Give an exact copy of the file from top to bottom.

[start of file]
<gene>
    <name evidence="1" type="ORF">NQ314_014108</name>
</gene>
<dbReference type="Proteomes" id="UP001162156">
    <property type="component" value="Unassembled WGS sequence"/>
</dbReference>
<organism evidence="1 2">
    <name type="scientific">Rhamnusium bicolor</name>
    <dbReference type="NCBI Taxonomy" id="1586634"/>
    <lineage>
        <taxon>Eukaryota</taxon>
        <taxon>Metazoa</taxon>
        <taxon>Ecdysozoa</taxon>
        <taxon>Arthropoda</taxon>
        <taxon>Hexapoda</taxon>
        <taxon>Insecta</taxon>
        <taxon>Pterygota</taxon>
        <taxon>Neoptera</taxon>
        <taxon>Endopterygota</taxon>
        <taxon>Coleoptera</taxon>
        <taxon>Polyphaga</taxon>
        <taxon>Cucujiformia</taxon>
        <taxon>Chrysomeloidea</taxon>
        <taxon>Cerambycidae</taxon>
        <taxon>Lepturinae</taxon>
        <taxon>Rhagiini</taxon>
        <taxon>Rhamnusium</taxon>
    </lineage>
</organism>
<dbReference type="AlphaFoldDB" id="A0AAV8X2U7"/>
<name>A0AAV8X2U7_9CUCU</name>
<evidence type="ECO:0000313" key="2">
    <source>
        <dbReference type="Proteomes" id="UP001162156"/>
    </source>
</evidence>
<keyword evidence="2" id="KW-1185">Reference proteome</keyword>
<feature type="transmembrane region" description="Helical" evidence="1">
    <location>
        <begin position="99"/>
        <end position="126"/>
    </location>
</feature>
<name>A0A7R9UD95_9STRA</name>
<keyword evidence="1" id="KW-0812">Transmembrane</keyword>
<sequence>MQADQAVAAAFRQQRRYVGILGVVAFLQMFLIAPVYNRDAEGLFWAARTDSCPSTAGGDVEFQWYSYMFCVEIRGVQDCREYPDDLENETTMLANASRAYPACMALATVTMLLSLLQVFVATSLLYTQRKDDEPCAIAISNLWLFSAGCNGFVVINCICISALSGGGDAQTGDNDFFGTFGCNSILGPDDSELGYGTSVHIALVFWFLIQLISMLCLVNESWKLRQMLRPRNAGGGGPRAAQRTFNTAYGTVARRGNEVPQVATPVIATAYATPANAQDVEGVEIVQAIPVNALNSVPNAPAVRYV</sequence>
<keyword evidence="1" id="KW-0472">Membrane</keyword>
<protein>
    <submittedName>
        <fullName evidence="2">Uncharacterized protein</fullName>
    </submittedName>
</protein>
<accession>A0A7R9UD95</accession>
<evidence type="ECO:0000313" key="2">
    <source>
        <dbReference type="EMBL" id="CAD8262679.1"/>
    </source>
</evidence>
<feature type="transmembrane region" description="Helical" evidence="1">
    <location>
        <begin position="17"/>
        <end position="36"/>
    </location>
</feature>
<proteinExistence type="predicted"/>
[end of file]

<gene>
    <name evidence="1" type="ORF">NQ314_014108</name>
</gene>
<dbReference type="Proteomes" id="UP001162156">
    <property type="component" value="Unassembled WGS sequence"/>
</dbReference>
<organism evidence="1 2">
    <name type="scientific">Rhamnusium bicolor</name>
    <dbReference type="NCBI Taxonomy" id="1586634"/>
    <lineage>
        <taxon>Eukaryota</taxon>
        <taxon>Metazoa</taxon>
        <taxon>Ecdysozoa</taxon>
        <taxon>Arthropoda</taxon>
        <taxon>Hexapoda</taxon>
        <taxon>Insecta</taxon>
        <taxon>Pterygota</taxon>
        <taxon>Neoptera</taxon>
        <taxon>Endopterygota</taxon>
        <taxon>Coleoptera</taxon>
        <taxon>Polyphaga</taxon>
        <taxon>Cucujiformia</taxon>
        <taxon>Chrysomeloidea</taxon>
        <taxon>Cerambycidae</taxon>
        <taxon>Lepturinae</taxon>
        <taxon>Rhagiini</taxon>
        <taxon>Rhamnusium</taxon>
    </lineage>
</organism>
<dbReference type="AlphaFoldDB" id="A0AAV8X2U7"/>
<name>A0AAV8X2U7_9CUCU</name>
<evidence type="ECO:0000313" key="2">
    <source>
        <dbReference type="Proteomes" id="UP001162156"/>
    </source>
</evidence>
<keyword evidence="2" id="KW-1185">Reference proteome</keyword>
<feature type="transmembrane region" description="Helical" evidence="1">
    <location>
        <begin position="99"/>
        <end position="126"/>
    </location>
</feature>
<name>A0A7R9UD95_9STRA</name>
<keyword evidence="1" id="KW-0812">Transmembrane</keyword>
<sequence>MQADQAVAAAFRQQRRYVGILGVVAFLQMFLIAPVYNRDAEGLFWAARTDSCPSTAGGDVEFQWYSYMFCVEIRGVQDCREYPDDLENETTMLANASRAYPACMALATVTMLLSLLQVFVATSLLYTQRKDDEPCAIAISNLWLFSAGCNGFVVINCICISALSGGGDAQTGDNDFFGTFGCNSILGPDDSELGYGTSVHIALVFWFLIQLISMLCLVNESWKLRQMLRPRNAGGGGPRAAQRTFNTAYGTVARRGNEVPQVATPVIATAYATPANAQDVEGVEIVQAIPVNALNSVPNAPAVRYV</sequence>
<keyword evidence="1" id="KW-0472">Membrane</keyword>
<protein>
    <submittedName>
        <fullName evidence="2">Uncharacterized protein</fullName>
    </submittedName>
</protein>
<accession>A0A7R9UD95</accession>
<evidence type="ECO:0000313" key="2">
    <source>
        <dbReference type="EMBL" id="CAD8262679.1"/>
    </source>
</evidence>
<feature type="transmembrane region" description="Helical" evidence="1">
    <location>
        <begin position="17"/>
        <end position="36"/>
    </location>
</feature>
<proteinExistence type="predicted"/>